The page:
Future of CoD Esports – Going Global?

Published: May 22, 2024

What can be done to take Call of Duty esports to the next level, improving its stand in Europe and other regions?

Call of Duty esports kicked off back in 2013, with the first CoD tournaments mostly in the United States. From day one, Call of Duty was celebrated as one of the few true North American shooter titles, competing with the likes of Halo and also Overwatch.

More than 10 years later, CoD esports has enjoyed an all-time peak viewership of 439,776 viewers and a steady esports scene structured by the Call of Duty League.

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Image Credits: Activision Blizzard

CoD Esports – Born and raised in the USA

Call of Duty esports maintains focus mostly on its North American community, with the following manifestations:

When it comes to player distribution in Call of Duty esports, 80% of players are from North America. It’s clear that CoD esports has a strong relationship with North America – what about Call of Duty betting?

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Image Credits: Minnesota Rokkr

Thanks to an esports betting report from Abios, we know everything and anything about CoD esports betting trends. Firstly, Call of Duty esports betting is the fifth most common esport for users to bet on. Furthermore, CoD esports betting ranks 4th across all esports in North America:

Market divison by Esports Title

  1. Counter-Strike – 56%
  2. League of Legends – 24%
  3. Dota 2 – 14%
  4. VALORANT – 3%
  5. Call of Duty – 2%

Regional COD Esports Betting Rankings

  • North America – #4
  • Latin America – #7
  • Europe – #6

Of all the franchised teams in Call of Duty, FaZe Clan is the organization that users tend to bet on. Once again, undisputed proof that North America is the leading region for CoD esports.

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Image Credits: Call of Duty League

Market limits are hindering Call of Duty Esports

Now that we have some context, let’s list the reasons why CoD esports hasn’t expanded very well into other regions:

Those are the two main contributing factors, which have resulted in the shift towards NA followed by a similar shift for CoD Esports betting.

The problem? – Limiting your entire esport to one region can be very risky and in the long run, doesn’t contribute to a sustainable esports scene. Overall, a global approach provides more security and stability for the esport. This is especially true with the European scene having the biggest esports bettors out there.

How exactly can CoD esports shift to a global status?

Solution #1 – Expand the League

A few years ago, the Call of Duty League featured two European franchises. Namely, Paris Legion and London Royal Ravens enjoyed two to three years of rosters. However, after finding limited success, both organizations rebranded to North American locations.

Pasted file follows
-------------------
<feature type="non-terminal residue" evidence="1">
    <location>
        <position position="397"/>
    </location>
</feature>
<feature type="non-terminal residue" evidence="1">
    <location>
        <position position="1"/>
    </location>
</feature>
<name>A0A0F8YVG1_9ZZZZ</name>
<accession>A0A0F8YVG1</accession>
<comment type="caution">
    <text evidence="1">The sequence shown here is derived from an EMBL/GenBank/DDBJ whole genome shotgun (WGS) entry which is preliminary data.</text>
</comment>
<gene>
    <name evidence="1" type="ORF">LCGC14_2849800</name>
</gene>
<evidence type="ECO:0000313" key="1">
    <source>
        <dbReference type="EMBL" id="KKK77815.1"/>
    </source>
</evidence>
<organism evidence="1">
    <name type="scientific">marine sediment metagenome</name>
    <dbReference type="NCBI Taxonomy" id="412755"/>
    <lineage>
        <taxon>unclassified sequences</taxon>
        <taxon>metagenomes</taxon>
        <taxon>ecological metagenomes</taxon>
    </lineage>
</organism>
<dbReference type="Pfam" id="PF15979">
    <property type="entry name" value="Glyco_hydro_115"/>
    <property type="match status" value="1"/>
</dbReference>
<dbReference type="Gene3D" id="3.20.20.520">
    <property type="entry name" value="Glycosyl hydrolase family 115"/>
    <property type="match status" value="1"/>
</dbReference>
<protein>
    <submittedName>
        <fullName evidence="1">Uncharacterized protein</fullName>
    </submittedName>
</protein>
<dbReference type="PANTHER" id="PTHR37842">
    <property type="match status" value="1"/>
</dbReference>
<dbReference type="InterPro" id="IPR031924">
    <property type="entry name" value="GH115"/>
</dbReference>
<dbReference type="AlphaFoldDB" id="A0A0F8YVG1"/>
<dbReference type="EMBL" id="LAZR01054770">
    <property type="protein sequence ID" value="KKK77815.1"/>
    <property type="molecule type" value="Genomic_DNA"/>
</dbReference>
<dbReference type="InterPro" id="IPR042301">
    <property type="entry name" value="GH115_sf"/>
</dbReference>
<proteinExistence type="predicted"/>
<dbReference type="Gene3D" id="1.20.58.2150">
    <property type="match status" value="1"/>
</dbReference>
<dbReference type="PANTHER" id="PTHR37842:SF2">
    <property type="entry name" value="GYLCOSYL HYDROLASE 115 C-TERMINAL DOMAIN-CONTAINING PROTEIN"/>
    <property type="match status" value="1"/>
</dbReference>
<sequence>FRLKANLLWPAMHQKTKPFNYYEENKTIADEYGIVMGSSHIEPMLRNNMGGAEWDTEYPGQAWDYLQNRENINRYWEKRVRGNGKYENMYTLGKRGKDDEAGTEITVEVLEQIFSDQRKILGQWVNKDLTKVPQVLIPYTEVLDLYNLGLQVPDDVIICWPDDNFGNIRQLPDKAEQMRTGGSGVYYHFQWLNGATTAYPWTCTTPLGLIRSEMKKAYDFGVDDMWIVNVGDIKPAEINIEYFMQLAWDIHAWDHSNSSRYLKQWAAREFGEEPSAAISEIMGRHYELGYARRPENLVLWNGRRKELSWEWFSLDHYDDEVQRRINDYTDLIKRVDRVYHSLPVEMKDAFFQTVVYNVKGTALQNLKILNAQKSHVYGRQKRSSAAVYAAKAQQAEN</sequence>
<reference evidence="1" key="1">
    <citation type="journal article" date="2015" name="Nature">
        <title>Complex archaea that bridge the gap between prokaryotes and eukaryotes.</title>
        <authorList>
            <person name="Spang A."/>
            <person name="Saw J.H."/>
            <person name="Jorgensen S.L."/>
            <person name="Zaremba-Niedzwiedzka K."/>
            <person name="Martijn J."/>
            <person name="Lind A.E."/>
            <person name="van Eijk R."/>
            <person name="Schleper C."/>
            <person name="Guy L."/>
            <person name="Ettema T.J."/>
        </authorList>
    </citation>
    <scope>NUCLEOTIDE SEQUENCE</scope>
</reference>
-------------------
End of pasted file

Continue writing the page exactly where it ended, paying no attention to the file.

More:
Lack of other European organizations made practising very difficult for these teams, who found it difficult to locate talent for their rosters.

Reworking the league to encourage expansion back into Europe and possibly other regions could definitely be an improvement.

free live scores and esports data lan
Image Credit: Call of Duty League

Solution #2 – European Venues

Before recruiting European franchises and expanding that way, CoD esports really needs to embrace venues outside North America. The principle holds – “out of sight, out of mind” – if other regions don’t see the competition, they aren’t going to be interested. If you ask any veteran in CoD esports which venue is the best, London has proven to be the most exciting and thrilling venue ever with great esports odds.

Why Blizzard Entertainment hasn’t returned to this region is a mystery. With the insane Esports World Cup prize funds, it’s strange COD hasn’t at least embraced an opportunity to join the other big titles on the biggest stage this year.

Solution #3 – Open Viewership

For whatever reason, Blizzard has maintained a relationship with YouTube, resulting in exclusivity deals. This has proven to restrict viewership for Call of Duty esports in result, hindering the potential growth of this esport into other regions.

More exposure to other regions will result in the general growth of CoD esports and effectively, CoD esports betting.

The Crux of the Matter

Earlier this year, the Call of Duty League announced massive changes to overhaul the league following the demise of the Overwatch League.

By improving the finances, it seems that smart decisions following the acquisition by Microsoft are down the pipeline – reaching a crossroads.

The crux of the matter is simple – does CoD esports even need to go global in the first place?

Blizzard Entertainment needs to figure out whether it’s worth investing in an expansion (and potential reap the rewards and risks) or to maintain what’s already been built.

Either way, CoD esports could decline or not change at all – what risk is worth taking?

Gabriel Sciberras

Since: February 7, 2023

Gabriel is a content writer and editor at EsportsBets, covering every related esports scene and topic under the sun, apart from plenty of experience in the realm of technology and gaming. When he's not covering international news, he's focused on the local Maltese scene.

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